Webster 1913 Edition
gravele, akin to F.
gr?vea sandy shore, strand; of Celtic origin; cf. Armor.
grocoarse gravel, pebbles, and Skr.
Small stones, or fragments of stone; very small pebbles, often intermixed with particles of sand.
A deposit of small calculous concretions in the kidneys and the urinary or gall bladder; also, the disease of which they are a symptom.
a coarse gunpowder; pebble powder.
imp. & p. p.
p. pr. & vb. n.
To cover with gravel;
as, to gravel a walk.
To run (as a ship) upon the gravel or beach; to run aground; to cause to stick fast in gravel or sand.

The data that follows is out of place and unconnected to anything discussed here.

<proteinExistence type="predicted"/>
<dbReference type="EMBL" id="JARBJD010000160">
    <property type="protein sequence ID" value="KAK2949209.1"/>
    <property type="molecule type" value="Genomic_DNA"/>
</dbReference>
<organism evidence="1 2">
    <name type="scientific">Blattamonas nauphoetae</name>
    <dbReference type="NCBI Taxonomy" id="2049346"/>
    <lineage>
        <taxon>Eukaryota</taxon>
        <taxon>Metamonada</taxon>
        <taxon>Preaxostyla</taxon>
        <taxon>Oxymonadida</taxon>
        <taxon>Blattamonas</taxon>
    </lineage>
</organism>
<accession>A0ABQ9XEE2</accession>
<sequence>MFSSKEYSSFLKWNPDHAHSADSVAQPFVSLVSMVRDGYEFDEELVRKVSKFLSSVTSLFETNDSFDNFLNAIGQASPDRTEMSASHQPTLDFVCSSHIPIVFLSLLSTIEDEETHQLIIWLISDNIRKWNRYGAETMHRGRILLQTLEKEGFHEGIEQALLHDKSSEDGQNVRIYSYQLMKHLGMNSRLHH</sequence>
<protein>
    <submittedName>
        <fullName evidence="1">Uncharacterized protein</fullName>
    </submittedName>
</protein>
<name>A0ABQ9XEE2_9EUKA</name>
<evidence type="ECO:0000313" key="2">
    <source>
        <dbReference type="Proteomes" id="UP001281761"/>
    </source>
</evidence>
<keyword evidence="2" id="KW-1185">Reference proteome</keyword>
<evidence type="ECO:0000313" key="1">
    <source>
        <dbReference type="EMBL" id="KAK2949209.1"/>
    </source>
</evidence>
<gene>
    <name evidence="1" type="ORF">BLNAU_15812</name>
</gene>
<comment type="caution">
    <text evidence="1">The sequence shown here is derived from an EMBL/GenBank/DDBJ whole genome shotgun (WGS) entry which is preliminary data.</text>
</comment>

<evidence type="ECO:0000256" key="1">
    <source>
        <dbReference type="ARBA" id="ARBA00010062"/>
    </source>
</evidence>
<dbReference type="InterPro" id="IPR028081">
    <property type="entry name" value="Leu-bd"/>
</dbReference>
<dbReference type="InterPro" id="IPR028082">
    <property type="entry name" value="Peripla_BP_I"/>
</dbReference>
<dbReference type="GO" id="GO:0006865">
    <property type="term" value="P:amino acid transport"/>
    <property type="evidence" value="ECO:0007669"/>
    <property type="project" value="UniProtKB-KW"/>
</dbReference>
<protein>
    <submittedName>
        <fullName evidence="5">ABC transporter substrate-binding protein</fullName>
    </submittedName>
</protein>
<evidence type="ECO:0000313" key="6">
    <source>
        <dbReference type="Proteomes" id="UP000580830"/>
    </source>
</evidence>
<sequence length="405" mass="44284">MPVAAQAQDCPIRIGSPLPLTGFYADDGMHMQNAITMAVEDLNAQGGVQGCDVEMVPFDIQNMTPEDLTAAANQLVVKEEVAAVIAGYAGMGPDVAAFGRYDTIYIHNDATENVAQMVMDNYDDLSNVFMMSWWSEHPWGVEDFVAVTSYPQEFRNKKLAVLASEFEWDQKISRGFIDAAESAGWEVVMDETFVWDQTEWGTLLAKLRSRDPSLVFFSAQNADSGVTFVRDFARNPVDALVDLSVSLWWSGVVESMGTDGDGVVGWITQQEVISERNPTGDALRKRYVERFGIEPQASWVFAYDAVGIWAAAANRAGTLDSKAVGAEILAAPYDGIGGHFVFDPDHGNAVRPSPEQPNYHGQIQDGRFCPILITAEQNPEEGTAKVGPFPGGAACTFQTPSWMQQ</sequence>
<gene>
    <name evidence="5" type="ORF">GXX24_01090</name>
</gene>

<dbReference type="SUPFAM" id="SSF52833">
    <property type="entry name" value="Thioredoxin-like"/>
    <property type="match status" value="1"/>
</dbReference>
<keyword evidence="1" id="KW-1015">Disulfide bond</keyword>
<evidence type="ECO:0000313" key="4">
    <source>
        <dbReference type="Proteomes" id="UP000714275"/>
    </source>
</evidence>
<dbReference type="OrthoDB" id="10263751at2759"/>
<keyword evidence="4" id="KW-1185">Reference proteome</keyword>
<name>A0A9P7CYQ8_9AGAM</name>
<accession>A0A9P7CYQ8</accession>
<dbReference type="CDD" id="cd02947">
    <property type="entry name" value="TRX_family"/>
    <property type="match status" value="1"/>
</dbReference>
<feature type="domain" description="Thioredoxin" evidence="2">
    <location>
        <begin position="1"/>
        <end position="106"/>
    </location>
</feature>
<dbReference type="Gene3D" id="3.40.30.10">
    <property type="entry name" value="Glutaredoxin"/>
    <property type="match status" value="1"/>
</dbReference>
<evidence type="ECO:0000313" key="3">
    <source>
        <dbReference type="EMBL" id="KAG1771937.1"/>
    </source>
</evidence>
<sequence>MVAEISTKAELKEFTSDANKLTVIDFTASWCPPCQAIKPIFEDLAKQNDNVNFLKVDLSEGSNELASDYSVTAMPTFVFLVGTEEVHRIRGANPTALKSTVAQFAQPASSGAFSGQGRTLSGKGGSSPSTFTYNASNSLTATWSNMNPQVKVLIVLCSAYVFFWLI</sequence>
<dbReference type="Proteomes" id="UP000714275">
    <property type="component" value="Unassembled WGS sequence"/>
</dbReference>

When we were fallen into a place between two seas, they
Acts xxvii. 41 (Rhemish version).
Willam the Conqueror . . . chanced as his arrival to be
graveled; and one of his feet stuck so fast in the sand that he fell to the ground.
To check or stop; to embarrass; to perplex.
When you were
graveledfor lack of matter.
The physician was so
graveledand amazed withal, that he had not a word more to say.
Sir T. North.
To hurt or lame (a horse) by gravel lodged between the shoe and foot.
Webster 1828 Edition
1.Small stones or fragments of stone, or very small pebbles, larger than the particles of sand, but often intermixed with them.
2.In medicine, small calculous concretions in the kidneys and bladder.
1.To stick in the sand.
2.To puzzle; to stop; to embarrass.
3.To hurt the foot of a horse, by gravel lodged under the shoe.